As for Iceland, well, the Icelandic Hunting Club will be glad to help you hunt reindeer and seal, and boasts that its clients have achieved 100% success. Maybe Iceland isn’t a good example of a shehita ban that is not hypocritical. Maybe not Norway, either. In addition to offering the opportunity to hunt such big game as moose and reindeer, Norway offers the thrill of watching dogs chase deer to exhaustion.

I GUESS this leaves Sweden. Now, according to the official website, Sweden views hunting as “a wise, long-term use of renewable natural resources.”

Sweden recommends that people who wish to shoot moose first visit a moose-hunting training range. To ensure that a maimed animal does not suffer unnecessarily from a poorly placed shot, hunters of hoofed animals are required to have a trained tracker dog available on two-hour notice. After all, we wouldn’t want a wounded moose to suffer more than a few hours before it is dispatched by a conservation-minded hunter.

It would seem then that New Zealand stands alone in its sincere desire to prevent cruelty to animals by banning kosher slaughter. At least so one might suspect until one Googles “hunting New Zealand” and discovers “the ultimate New Zealand red stag trophy hunting experience.”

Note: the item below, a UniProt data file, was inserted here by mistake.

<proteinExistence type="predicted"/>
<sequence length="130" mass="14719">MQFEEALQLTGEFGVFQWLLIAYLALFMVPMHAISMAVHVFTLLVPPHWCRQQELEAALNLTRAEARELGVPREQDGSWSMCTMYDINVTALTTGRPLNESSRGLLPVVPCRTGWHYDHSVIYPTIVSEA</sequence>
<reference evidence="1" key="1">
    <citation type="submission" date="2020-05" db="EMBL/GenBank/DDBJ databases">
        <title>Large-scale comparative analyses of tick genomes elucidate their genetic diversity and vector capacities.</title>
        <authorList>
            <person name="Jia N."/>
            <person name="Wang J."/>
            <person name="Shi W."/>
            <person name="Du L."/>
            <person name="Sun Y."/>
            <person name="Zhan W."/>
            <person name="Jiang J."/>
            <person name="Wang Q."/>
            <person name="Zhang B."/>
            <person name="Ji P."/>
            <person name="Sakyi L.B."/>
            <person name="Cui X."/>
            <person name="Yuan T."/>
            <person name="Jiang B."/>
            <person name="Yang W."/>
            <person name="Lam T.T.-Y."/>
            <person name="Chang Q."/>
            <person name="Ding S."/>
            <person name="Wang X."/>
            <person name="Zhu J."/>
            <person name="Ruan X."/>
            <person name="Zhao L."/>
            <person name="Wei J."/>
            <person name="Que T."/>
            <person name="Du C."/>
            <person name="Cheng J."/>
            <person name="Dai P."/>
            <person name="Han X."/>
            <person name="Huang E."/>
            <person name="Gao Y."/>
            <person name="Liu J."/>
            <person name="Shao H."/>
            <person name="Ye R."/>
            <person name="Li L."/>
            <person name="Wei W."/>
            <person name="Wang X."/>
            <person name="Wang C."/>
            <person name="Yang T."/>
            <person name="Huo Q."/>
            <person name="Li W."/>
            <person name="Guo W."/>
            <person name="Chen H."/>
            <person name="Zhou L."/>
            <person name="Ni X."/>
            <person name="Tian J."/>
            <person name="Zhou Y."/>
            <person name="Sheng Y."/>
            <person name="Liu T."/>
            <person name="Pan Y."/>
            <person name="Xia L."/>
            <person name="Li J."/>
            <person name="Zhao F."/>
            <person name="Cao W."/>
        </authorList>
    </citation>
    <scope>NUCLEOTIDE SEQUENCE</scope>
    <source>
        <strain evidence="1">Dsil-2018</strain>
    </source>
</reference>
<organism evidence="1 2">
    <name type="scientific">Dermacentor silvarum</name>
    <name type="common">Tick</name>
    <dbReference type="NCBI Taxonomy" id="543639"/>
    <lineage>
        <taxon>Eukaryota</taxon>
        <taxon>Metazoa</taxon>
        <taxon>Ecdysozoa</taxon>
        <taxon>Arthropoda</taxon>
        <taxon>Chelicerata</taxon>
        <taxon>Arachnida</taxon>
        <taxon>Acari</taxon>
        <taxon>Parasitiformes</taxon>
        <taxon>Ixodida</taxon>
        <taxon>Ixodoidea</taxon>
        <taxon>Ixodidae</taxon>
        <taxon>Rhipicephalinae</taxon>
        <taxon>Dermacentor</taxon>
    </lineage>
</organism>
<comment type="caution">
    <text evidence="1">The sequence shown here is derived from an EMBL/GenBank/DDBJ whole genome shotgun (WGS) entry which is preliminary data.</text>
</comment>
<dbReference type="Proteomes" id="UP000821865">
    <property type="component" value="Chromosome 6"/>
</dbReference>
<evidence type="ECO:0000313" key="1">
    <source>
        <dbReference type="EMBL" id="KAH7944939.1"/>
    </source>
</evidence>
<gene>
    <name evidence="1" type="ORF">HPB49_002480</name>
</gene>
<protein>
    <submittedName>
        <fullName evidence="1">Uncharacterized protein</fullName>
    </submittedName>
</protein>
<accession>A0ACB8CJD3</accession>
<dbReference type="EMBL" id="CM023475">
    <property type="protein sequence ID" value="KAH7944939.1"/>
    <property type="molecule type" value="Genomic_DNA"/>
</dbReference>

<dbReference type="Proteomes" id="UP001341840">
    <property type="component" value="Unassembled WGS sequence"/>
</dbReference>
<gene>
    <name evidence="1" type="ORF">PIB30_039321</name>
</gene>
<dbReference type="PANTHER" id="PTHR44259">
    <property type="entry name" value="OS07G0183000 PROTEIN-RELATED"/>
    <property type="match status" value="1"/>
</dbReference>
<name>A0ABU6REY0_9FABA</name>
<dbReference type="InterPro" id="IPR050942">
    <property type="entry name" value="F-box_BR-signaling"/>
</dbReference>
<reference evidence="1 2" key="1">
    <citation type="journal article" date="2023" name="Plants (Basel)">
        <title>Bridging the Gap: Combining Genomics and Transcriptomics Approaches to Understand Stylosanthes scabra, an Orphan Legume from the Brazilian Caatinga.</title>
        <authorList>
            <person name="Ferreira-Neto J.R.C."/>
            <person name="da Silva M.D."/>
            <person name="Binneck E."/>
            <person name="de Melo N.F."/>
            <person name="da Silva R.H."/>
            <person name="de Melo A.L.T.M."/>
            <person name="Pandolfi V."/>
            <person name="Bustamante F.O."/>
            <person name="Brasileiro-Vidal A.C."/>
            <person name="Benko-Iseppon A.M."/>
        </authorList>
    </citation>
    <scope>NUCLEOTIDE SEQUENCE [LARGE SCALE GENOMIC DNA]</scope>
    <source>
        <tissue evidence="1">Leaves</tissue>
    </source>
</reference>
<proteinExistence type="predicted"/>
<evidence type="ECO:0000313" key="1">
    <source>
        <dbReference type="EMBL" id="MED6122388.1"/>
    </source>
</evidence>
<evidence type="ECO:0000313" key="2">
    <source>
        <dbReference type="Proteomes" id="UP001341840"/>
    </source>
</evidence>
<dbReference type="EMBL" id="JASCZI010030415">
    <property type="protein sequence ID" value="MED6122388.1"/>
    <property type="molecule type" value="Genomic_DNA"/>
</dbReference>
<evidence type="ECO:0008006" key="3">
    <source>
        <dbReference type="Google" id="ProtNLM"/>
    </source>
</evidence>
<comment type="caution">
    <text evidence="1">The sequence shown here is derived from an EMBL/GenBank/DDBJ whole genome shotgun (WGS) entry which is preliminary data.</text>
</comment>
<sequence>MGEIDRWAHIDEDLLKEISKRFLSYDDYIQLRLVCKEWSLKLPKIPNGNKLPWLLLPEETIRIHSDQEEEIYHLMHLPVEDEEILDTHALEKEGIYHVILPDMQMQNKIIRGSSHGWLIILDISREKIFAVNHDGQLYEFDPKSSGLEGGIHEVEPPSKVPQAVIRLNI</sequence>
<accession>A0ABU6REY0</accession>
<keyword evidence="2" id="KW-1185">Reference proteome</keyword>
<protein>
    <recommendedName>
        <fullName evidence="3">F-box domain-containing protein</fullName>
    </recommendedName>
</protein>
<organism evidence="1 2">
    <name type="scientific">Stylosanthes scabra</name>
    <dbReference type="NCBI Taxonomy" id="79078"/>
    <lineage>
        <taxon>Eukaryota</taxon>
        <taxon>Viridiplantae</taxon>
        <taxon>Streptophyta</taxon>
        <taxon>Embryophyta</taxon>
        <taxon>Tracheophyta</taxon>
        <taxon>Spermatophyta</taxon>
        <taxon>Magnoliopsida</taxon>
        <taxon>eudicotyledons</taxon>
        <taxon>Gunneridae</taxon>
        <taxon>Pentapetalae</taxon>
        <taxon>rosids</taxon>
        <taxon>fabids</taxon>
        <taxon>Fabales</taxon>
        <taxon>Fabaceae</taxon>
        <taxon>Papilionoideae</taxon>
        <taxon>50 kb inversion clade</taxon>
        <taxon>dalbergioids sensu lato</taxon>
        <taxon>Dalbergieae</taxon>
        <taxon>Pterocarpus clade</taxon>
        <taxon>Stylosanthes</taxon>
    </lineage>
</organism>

New Zealand Fish and Game describes game bird hunting as “one of the great social recreational sports where rewarding friendships are made and maintained for many years.” New Zealand sells hunting licences to adults over 18, to juniors between the ages of 12 and 18, and even offers hunting licenses for children under 12. It would seem that for the squeamish New Zealanders, kosher slaughter of chickens and cattle for food is more morally repugnant than taking children out for a day of fun and camaraderie, shooting animals with a bow and arrow so that they can hang antlers over their beds.

In looking at the laws and policies of the countries that ban kosher slaughter, one gets the feeling that there must be one of two underlying motivations: either anti-Semitism or a desire to regulate hunting and collect hunting license fees.